Klara Dostálová (ANO), Minister for Regional Development, was named as a prime suspect in an ongoing police investigation into suspected corruption at Czech Tourism in 2016, when she was the Deputy Minister responsible for the organisation. The case relates to alleged impropriety in the awarding of CZK 38 million of government contracts, which were overseen by Dostálová. In response, the leaders of opposition parties TOP 09, STAN, ODS and the Pirates called for Dostálová’s resignation (Prague Monitor, 7 December, “Opposition calls for Dostálová’s resignation”).

President Zeman Speaks to the Nation in Christmas Address

President Milos Zeman gave a televised speech on 26 December, in which he thanked ANO, CSSD and the Communist Party for providing a government. He also used his speech to restate his opposition to “uncontrolled immigration”, and called on the government to consider compulsory voting to address low voter turnout in Czech elections (Prague Monitor, 27 December, “Zeman talks immigration and mandatory voting in Christmas address”).

Parliamentary Leaders Address the Nation in New Year’s Day Speeches

A week later on New Year’s Day, the former traditional date for political leaders to address the nation, Senate Chair Jaroslav Kubera (ODS) and Radek Vondráček (ANO), Speaker of the Chamber of Deputies, also gave televised speeches. Both called for more civility in public discourse, and Kubera also used the opportunity to criticise the European Union and the ban on smoking in public places (Radio Praha, 2 January 2019, “Czech Parliamentary Leaders Use New Year’s Day Addresses to Call For Greater Civility”).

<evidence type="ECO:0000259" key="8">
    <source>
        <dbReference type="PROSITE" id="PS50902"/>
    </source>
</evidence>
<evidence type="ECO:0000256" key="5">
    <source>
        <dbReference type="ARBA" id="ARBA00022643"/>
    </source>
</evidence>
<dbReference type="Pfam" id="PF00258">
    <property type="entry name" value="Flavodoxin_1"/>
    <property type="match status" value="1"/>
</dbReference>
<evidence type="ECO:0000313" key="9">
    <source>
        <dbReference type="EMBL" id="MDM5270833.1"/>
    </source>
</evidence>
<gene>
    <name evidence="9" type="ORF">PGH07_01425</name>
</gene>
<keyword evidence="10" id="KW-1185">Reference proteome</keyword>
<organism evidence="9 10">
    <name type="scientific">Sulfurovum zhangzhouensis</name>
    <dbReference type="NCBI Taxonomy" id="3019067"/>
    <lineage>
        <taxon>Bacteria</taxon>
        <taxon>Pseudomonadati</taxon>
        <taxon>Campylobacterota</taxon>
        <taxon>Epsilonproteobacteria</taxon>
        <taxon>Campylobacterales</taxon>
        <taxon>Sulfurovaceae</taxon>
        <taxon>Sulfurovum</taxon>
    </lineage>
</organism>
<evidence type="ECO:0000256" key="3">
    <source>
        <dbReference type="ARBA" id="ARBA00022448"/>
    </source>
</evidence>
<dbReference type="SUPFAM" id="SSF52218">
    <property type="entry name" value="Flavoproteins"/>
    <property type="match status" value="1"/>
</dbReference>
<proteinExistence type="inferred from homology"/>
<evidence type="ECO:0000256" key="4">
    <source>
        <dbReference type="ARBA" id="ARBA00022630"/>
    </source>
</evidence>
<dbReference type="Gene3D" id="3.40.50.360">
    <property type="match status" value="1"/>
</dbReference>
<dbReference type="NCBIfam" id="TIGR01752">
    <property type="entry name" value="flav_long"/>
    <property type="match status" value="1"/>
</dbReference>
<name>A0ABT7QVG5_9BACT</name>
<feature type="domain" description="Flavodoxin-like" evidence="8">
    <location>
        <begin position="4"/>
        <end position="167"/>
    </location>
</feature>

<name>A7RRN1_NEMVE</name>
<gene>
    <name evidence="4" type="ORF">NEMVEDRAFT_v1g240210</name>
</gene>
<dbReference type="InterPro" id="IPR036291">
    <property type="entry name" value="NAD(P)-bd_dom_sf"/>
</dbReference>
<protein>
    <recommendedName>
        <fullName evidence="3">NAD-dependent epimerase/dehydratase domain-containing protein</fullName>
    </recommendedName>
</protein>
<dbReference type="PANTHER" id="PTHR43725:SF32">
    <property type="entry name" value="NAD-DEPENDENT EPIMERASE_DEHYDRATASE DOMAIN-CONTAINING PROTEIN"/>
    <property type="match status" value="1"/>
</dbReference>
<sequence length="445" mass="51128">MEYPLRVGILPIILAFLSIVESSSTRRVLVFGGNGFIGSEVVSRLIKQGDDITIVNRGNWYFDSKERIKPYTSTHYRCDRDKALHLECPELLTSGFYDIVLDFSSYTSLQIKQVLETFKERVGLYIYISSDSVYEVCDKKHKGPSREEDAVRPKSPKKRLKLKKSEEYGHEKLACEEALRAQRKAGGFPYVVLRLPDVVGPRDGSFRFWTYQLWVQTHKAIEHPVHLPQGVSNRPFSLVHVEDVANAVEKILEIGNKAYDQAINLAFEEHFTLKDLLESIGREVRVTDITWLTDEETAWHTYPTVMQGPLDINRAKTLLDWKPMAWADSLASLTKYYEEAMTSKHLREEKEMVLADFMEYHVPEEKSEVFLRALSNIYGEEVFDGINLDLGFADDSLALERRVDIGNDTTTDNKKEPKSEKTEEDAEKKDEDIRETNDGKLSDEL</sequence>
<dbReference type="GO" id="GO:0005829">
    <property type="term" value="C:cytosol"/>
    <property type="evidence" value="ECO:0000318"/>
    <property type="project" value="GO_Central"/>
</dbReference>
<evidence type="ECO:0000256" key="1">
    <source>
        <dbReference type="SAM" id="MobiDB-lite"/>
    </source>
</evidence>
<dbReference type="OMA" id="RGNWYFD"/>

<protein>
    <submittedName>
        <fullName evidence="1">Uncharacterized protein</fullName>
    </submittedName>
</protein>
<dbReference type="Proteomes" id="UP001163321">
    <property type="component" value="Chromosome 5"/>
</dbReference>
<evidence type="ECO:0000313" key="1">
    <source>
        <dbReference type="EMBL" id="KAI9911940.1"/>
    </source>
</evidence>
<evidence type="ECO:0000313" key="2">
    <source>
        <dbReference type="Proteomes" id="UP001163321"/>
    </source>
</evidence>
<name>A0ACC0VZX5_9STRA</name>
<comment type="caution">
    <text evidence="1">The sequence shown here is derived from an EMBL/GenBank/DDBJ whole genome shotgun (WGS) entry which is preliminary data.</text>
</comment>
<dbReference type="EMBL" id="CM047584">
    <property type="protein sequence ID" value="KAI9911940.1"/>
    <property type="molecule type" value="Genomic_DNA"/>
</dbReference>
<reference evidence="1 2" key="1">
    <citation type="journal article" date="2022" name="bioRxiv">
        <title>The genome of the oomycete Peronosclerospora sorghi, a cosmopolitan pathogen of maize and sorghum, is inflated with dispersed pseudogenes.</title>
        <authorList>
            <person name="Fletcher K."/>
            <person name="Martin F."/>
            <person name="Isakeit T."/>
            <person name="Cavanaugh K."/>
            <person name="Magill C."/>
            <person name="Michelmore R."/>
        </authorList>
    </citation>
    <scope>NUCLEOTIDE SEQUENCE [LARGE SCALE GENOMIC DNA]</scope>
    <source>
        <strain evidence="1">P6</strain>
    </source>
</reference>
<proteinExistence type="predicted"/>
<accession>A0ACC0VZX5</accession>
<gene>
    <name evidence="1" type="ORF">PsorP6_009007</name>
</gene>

ANO Maintains Lead in National Opinion Polls

December opinion polls conducted by the Public Opinion Research Centre (CVVM) indicate that ANO would come out on top in a general election, with 33.5%, ahead of ODS (14.5%) and the Pirate Party (14%). According to the poll, the number of parliamentary parties would be reduced from nine to five, with only the Communists (10%) and CSSD (9.5%) also passing the threshold for representation. Current parliamentary parties TOP 09, STAN, KDU-CSL and SPD would all receive below 5% and be excluded (Prague Monitor, 21 December, “ANO would win general elections with 33.5% of the vote”).

Changes in Leadership of Czech Political Parties

Petr Gazdík, head of the opposition Alliance of Mayors and Independents (STAN) announced that he would be stepping down as leader in April to spend more time with his family (Prague Monitor, 14 December 2018, “Gazdík to finish term as STAN chief in April”). Petr Mach, founder of the Party of Free Citizens (Svobodní) and a former MEP, announced that he would be quitting the party and not leading them into the European Parliament elections as planned (Prague Monitor, 17 December 2018, “Petr Mach quits SSO, will not lead European Election campaign”).

Prague Enters Top 20 Most Visited Cities in the World

According to new data released by Euromonitor International, Prague is now the 20th most visited city in the world, with 8,806,700 visitors in 2017. The city is placed fourth in Europe, behind London, Paris, and Rome (Prague Monitor, 10 December, “Prague breaks into Top 20 worldwide most visited cities”).